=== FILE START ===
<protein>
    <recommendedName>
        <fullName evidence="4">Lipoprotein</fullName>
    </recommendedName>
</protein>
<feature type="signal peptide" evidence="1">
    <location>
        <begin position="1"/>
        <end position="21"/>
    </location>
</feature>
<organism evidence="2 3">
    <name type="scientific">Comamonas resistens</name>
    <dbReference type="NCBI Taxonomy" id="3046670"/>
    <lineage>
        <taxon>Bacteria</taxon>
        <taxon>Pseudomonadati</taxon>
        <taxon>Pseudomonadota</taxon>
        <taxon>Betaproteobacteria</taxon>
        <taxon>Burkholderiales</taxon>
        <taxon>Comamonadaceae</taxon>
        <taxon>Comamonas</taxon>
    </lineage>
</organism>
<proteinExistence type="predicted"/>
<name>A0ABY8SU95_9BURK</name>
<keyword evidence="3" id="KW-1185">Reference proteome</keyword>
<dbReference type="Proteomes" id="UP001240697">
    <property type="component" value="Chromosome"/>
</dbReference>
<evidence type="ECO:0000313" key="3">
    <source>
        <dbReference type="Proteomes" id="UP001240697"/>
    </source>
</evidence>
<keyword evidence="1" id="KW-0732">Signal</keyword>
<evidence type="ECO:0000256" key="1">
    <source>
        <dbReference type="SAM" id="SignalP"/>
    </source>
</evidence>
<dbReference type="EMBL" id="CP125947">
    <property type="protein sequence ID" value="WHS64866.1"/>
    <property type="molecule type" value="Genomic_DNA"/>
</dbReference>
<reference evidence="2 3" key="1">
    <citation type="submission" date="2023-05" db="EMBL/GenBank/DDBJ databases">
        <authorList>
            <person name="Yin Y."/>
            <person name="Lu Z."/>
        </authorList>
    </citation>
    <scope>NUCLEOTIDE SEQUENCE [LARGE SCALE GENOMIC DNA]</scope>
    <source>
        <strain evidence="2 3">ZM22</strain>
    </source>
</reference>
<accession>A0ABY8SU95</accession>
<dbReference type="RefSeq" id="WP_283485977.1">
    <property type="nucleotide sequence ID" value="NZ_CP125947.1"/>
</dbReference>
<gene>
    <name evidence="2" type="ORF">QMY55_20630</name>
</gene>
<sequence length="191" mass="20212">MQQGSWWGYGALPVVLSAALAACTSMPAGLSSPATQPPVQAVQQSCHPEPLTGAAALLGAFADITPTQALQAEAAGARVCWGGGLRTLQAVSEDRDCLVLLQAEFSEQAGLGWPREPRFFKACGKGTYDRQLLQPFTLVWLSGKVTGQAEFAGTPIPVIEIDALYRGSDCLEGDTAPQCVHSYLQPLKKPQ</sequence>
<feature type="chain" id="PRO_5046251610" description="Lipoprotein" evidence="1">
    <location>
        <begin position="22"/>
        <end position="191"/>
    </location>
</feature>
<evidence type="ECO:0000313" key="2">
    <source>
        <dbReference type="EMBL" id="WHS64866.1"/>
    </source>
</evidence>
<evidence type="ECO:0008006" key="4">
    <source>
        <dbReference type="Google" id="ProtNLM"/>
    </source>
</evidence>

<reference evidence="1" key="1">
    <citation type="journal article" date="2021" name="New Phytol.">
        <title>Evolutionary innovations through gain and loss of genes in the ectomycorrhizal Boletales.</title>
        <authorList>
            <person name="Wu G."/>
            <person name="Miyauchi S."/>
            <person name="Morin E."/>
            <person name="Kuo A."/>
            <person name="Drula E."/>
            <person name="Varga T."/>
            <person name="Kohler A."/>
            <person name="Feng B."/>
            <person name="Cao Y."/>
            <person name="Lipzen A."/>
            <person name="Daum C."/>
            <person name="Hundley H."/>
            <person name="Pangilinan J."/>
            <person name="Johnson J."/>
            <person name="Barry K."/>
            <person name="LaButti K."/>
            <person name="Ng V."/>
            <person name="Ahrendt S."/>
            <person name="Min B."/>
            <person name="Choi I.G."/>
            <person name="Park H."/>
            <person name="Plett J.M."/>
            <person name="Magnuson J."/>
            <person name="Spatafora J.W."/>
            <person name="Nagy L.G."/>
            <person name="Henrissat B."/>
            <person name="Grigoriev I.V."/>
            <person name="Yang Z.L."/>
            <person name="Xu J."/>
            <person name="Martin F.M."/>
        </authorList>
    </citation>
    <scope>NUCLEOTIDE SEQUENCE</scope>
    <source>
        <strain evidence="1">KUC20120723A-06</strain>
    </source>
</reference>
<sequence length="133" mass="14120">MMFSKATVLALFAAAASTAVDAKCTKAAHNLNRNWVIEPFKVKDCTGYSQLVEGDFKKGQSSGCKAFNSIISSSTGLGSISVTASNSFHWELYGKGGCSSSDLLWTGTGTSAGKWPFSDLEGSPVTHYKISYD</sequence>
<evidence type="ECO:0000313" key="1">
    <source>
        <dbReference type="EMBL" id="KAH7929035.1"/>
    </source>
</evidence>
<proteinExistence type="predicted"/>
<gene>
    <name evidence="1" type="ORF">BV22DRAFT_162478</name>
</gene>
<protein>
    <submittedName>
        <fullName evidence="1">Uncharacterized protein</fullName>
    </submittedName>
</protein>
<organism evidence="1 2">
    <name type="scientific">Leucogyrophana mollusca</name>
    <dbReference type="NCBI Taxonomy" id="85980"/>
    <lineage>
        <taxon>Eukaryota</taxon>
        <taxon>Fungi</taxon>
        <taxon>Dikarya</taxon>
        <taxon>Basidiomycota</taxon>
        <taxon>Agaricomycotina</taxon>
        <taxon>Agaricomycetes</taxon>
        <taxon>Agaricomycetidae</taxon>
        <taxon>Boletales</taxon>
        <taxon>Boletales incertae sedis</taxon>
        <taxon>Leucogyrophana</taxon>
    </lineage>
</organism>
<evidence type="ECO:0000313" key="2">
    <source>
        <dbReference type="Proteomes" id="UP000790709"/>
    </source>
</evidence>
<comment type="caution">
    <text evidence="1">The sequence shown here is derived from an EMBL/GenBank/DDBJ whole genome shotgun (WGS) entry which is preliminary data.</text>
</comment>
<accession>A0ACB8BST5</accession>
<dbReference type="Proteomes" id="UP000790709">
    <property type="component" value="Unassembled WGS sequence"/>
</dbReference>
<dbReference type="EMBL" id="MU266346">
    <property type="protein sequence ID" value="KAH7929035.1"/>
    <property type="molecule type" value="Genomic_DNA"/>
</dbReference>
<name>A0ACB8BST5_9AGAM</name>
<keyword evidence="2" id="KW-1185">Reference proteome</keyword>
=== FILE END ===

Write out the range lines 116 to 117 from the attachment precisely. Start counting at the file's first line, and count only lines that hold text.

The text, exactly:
        </authorList>
    </citation>